The Censorware Project

Federal Courts Use Censorware;
Free Speech Advocates Object

By the Censorware Project

April 22, 1998


Contact: Jonathan Wallace
daytime: 212-513-7777
evening: 718-797-9808

New York, April 22, 1998 -- The Censorware Project, an organization which battles the use of blocking software by public institutions including schools and libraries, announced today that it has learned that federal courts are using the WebSENSE censorware product, at least in the Eighth, Ninth and Tenth judicial circuits (covering twenty-two states and Guam). WebSENSE was installed by the Administrative Office of the Courts, apparently without the knowledge or consent of the judges themselves.

"I am really disturbed that the federal court administrators have installed censorware, especially in light of federal judge Leonie Brinkema's recent decision in the Loudoun County, Virginia case," said James Tyre, a First Amendment attorney who is a founding member of the Censorware Project. "In that decision, available at, the judge suggested that blocking a web site in a library is like pulling a book from the shelves. It is particularly shocking that the Administrative Office of the Courts thinks that federal judges need to be protected against the Internet -- and that our tax money is being spent to buy censorware for this purpose. It would be ironic indeed if Judge Brinkema is prevented by WebSENSE from visiting the very sites at issue in the Loudoun County case, blocked by X-Stop, a competitor of WebSENSE."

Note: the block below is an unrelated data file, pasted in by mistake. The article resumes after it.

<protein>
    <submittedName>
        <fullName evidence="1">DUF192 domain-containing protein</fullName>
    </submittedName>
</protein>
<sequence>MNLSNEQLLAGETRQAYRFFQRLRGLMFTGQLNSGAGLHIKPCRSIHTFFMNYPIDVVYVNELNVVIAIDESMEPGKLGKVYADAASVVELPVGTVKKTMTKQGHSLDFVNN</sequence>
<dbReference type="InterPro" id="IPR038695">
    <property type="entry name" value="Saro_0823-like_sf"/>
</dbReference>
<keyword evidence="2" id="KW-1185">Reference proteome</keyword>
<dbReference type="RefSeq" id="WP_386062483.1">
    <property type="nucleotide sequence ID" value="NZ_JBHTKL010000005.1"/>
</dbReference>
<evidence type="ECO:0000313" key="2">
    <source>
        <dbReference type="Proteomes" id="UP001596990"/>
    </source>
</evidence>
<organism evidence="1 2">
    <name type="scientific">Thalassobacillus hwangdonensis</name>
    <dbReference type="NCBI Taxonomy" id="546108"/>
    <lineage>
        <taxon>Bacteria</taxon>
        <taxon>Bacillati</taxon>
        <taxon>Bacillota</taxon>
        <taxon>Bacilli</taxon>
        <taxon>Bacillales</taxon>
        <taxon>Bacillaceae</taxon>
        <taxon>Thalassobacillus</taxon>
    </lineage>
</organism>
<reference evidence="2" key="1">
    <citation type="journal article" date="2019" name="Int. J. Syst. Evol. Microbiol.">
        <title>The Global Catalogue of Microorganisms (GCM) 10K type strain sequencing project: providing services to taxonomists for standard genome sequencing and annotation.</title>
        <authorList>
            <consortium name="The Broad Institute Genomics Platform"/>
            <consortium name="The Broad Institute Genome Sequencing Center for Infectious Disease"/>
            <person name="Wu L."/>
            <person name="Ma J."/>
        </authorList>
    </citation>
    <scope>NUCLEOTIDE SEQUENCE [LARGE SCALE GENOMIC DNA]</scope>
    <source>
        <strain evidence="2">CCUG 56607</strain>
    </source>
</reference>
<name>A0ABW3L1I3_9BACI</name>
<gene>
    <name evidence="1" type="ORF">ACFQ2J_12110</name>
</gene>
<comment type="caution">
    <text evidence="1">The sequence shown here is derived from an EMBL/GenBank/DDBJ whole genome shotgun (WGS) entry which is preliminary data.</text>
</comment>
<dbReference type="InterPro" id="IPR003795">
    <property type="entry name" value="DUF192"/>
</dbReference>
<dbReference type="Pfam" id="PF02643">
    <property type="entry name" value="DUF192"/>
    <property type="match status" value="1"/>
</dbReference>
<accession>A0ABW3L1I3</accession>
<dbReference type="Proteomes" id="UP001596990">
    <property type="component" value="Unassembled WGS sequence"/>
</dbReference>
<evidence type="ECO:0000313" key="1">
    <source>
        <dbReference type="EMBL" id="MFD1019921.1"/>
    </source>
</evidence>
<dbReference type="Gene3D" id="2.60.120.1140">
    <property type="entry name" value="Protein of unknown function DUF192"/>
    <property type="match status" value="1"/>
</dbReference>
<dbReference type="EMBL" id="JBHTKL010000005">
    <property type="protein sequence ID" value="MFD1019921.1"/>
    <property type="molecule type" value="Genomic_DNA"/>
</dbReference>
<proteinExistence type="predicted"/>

One site erroneously blocked by the WebSENSE product under its "Hacking" category is -- a humorous site created by security experts to educate the public about computer crime. "WebSENSE apparently took the site for a real computer crime site," Tyre said. "DigiCrime is not just one bad block out of 200,000: it is one of 54 hand-picked sites by the makers of WebSENSE itself included in the downloadable demo versions of the product. Although The Censorware Project has not done a full analysis of WebSENSE, one must seriously question its claims to accuracy if it cannot even get its demo blocks right." WebSENSE also reportedly blocks A Different Light Bookstore,, specializing in gay or lesbian literature. The company claims that the product blocks 200,000 sites.

The Censorware Project is a group of Internet activists opposed to blocking software and ratings systems for the Web on the grounds that both approaches promote government censorship of the Net. For more information, please contact Jonathan Wallace at

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